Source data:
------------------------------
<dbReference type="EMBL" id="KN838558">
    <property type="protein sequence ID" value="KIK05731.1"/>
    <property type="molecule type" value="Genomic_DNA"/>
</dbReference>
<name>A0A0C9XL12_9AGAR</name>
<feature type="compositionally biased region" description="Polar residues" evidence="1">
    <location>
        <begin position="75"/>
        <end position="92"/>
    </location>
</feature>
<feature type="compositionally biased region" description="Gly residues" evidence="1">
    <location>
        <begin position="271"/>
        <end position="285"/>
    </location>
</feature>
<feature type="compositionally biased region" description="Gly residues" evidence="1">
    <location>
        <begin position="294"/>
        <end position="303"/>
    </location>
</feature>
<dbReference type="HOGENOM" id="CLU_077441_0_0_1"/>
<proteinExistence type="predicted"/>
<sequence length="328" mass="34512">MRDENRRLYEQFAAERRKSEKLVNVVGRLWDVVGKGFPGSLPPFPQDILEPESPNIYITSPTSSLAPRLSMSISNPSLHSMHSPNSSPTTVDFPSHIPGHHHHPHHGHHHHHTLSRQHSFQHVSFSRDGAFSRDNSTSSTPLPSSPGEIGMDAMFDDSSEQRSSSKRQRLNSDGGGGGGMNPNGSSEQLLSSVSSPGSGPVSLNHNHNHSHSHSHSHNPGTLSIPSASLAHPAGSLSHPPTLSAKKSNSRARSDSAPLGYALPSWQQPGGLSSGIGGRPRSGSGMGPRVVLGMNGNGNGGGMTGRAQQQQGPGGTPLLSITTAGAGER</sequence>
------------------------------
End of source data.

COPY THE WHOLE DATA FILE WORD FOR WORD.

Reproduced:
<dbReference type="EMBL" id="KN838558">
    <property type="protein sequence ID" value="KIK05731.1"/>
    <property type="molecule type" value="Genomic_DNA"/>
</dbReference>
<name>A0A0C9XL12_9AGAR</name>
<feature type="compositionally biased region" description="Polar residues" evidence="1">
    <location>
        <begin position="75"/>
        <end position="92"/>
    </location>
</feature>
<feature type="compositionally biased region" description="Gly residues" evidence="1">
    <location>
        <begin position="271"/>
        <end position="285"/>
    </location>
</feature>
<feature type="compositionally biased region" description="Gly residues" evidence="1">
    <location>
        <begin position="294"/>
        <end position="303"/>
    </location>
</feature>
<dbReference type="HOGENOM" id="CLU_077441_0_0_1"/>
<proteinExistence type="predicted"/>
<sequence length="328" mass="34512">MRDENRRLYEQFAAERRKSEKLVNVVGRLWDVVGKGFPGSLPPFPQDILEPESPNIYITSPTSSLAPRLSMSISNPSLHSMHSPNSSPTTVDFPSHIPGHHHHPHHGHHHHHTLSRQHSFQHVSFSRDGAFSRDNSTSSTPLPSSPGEIGMDAMFDDSSEQRSSSKRQRLNSDGGGGGGMNPNGSSEQLLSSVSSPGSGPVSLNHNHNHSHSHSHSHNPGTLSIPSASLAHPAGSLSHPPTLSAKKSNSRARSDSAPLGYALPSWQQPGGLSSGIGGRPRSGSGMGPRVVLGMNGNGNGGGMTGRAQQQQGPGGTPLLSITTAGAGER</sequence>